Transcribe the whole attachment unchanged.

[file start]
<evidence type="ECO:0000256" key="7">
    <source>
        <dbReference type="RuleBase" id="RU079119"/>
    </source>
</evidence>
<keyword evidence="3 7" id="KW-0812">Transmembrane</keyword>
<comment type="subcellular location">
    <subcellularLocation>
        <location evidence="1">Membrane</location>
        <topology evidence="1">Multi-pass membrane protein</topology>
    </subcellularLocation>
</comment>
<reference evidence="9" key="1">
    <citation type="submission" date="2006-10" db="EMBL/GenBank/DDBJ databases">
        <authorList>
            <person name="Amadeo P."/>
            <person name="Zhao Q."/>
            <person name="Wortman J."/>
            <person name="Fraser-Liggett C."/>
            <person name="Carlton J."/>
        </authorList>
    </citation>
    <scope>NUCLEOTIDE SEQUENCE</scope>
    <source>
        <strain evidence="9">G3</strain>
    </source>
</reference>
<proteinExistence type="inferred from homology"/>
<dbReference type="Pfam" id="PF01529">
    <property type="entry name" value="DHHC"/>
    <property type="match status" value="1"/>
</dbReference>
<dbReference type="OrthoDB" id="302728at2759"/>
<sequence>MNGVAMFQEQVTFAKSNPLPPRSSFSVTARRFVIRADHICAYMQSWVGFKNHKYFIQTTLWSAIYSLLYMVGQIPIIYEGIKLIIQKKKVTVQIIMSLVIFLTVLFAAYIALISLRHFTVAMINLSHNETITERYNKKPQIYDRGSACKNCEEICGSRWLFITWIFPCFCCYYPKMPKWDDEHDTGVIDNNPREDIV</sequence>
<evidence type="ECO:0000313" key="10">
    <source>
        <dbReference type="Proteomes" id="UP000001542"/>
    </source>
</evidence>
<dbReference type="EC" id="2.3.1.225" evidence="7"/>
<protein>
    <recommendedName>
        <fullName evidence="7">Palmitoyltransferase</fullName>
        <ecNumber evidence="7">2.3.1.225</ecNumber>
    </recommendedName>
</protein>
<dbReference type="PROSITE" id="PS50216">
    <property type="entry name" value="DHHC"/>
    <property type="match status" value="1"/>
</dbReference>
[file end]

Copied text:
<evidence type="ECO:0000256" key="7">
    <source>
        <dbReference type="RuleBase" id="RU079119"/>
    </source>
</evidence>
<keyword evidence="3 7" id="KW-0812">Transmembrane</keyword>
<comment type="subcellular location">
    <subcellularLocation>
        <location evidence="1">Membrane</location>
        <topology evidence="1">Multi-pass membrane protein</topology>
    </subcellularLocation>
</comment>
<reference evidence="9" key="1">
    <citation type="submission" date="2006-10" db="EMBL/GenBank/DDBJ databases">
        <authorList>
            <person name="Amadeo P."/>
            <person name="Zhao Q."/>
            <person name="Wortman J."/>
            <person name="Fraser-Liggett C."/>
            <person name="Carlton J."/>
        </authorList>
    </citation>
    <scope>NUCLEOTIDE SEQUENCE</scope>
    <source>
        <strain evidence="9">G3</strain>
    </source>
</reference>
<proteinExistence type="inferred from homology"/>
<dbReference type="Pfam" id="PF01529">
    <property type="entry name" value="DHHC"/>
    <property type="match status" value="1"/>
</dbReference>
<dbReference type="OrthoDB" id="302728at2759"/>
<sequence>MNGVAMFQEQVTFAKSNPLPPRSSFSVTARRFVIRADHICAYMQSWVGFKNHKYFIQTTLWSAIYSLLYMVGQIPIIYEGIKLIIQKKKVTVQIIMSLVIFLTVLFAAYIALISLRHFTVAMINLSHNETITERYNKKPQIYDRGSACKNCEEICGSRWLFITWIFPCFCCYYPKMPKWDDEHDTGVIDNNPREDIV</sequence>
<evidence type="ECO:0000313" key="10">
    <source>
        <dbReference type="Proteomes" id="UP000001542"/>
    </source>
</evidence>
<dbReference type="EC" id="2.3.1.225" evidence="7"/>
<protein>
    <recommendedName>
        <fullName evidence="7">Palmitoyltransferase</fullName>
        <ecNumber evidence="7">2.3.1.225</ecNumber>
    </recommendedName>
</protein>
<dbReference type="PROSITE" id="PS50216">
    <property type="entry name" value="DHHC"/>
    <property type="match status" value="1"/>
</dbReference>